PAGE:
# Volume of bounded by 2 surfaces

1. Sep 19, 2009

### manenbu

1. The problem statement, all variables and given/known data

I need to find the volume of the body bounded by the following surfaces:
z = x2 + y2
z = 1 - x2 - y2

2. Relevant equations

Volume of a body between z=o and the upper surface:
$$\iint_{D} z(x,y) dA$$

3. The attempt at a solution

Ok, this is something I need to do with a double integral, not a triple integral.
So those are 2 symmetric paraboloids, creating in between a body shaped like a lens.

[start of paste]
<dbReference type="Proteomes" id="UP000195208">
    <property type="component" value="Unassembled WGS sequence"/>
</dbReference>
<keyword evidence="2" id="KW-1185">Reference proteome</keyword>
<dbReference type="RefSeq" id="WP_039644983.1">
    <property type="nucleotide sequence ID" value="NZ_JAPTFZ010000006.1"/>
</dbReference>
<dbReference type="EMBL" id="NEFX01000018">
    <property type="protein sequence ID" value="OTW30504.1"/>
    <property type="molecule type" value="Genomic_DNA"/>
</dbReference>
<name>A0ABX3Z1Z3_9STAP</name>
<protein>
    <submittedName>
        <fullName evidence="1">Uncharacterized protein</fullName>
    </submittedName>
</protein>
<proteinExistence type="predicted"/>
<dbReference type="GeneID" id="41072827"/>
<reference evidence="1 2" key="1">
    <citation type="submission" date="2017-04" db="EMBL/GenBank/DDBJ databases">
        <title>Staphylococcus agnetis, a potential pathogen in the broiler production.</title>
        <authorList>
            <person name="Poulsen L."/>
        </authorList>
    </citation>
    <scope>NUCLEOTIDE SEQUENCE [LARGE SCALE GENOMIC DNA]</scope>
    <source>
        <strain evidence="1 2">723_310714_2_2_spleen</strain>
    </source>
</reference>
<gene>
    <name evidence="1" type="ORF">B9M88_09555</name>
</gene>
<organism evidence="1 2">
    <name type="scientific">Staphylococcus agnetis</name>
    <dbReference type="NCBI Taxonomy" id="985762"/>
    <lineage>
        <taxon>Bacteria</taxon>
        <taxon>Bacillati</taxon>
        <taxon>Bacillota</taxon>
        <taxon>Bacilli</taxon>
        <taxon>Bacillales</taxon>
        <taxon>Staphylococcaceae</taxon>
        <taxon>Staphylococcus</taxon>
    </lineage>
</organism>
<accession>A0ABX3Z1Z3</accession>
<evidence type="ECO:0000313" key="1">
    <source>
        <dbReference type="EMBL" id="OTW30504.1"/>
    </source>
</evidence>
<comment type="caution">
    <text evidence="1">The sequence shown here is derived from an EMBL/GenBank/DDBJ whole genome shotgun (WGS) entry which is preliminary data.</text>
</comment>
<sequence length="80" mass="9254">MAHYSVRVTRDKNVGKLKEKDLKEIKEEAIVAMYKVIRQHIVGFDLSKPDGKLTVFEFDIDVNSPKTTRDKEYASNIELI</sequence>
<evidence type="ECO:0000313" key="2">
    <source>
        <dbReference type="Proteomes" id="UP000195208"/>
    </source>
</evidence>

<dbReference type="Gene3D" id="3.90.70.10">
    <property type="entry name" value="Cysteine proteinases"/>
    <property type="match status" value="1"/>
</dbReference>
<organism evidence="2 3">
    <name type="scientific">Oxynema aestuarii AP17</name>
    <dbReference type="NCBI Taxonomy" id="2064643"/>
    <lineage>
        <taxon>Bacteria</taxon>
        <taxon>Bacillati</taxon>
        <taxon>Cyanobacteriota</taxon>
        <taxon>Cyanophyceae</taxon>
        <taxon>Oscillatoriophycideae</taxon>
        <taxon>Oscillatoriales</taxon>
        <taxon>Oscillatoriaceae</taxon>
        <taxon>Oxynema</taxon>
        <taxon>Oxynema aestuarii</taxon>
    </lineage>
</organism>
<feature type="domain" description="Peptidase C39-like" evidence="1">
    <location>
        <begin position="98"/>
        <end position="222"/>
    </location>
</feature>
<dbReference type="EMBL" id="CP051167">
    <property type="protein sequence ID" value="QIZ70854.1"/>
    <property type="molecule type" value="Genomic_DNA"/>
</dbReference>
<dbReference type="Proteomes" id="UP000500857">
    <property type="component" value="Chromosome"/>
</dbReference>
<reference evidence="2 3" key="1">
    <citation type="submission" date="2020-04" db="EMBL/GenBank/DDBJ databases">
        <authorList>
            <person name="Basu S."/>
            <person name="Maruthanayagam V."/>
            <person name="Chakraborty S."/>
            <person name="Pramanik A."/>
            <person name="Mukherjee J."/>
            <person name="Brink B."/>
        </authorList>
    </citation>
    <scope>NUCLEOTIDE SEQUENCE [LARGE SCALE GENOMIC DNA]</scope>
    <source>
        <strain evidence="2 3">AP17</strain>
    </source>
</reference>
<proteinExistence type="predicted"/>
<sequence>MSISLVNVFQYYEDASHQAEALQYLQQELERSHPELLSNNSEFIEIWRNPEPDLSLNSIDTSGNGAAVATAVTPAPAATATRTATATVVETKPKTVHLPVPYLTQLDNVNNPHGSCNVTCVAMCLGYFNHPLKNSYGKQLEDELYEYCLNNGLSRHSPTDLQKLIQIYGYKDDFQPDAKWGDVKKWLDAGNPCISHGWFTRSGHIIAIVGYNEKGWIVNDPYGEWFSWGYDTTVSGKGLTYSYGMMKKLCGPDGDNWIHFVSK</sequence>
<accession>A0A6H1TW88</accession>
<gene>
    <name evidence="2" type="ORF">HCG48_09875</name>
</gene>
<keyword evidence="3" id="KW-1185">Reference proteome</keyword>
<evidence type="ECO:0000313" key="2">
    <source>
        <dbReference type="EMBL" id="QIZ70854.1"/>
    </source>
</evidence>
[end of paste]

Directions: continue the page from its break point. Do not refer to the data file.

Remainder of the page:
Since I need to find the volume of a body from z=o to the surface, I thought about this.
The 2 surfaces are symmetrical, so if I take their intersection (which is a circle radius 2-1/2 at z=1/2) and shift it down to z=0, I can calculate the volume of the upper half of the solid and then multiply by 2.
I'll need it in polar coordinates of course, so:
$$x=r\cos{\theta}, y=r\sin{\theta}$$
and the function after shifting it is:
z = 1/2 - x2 - y2 = 1/2 - r2(sin2θ + cos2θ) = 1/2 - r2
So the integral is:
$$\int_{0}^{2\pi} \int_{0}^{\frac{1}{\sqrt{2}}} (\frac{1}{2} - r^2) r dr d\theta = \int_{0}^{2\pi} \int_{0}^{\frac{1}{\sqrt{2}}} (\frac{r}{2} - r^3) dr d\theta =$$

$$\frac{1}{4} \int_{0}^{2\pi} (r^2-r^4)_{0}^{\frac{1}{\sqrt{2}}} d\theta = \frac{1}{8} \int_{0}^{2\pi} d\theta = \frac{\pi}{4}$$

And since it was the upper half, I need to multiply by 2 to get the entire volume, it being $\frac{\pi}{2}$.

Was I correct?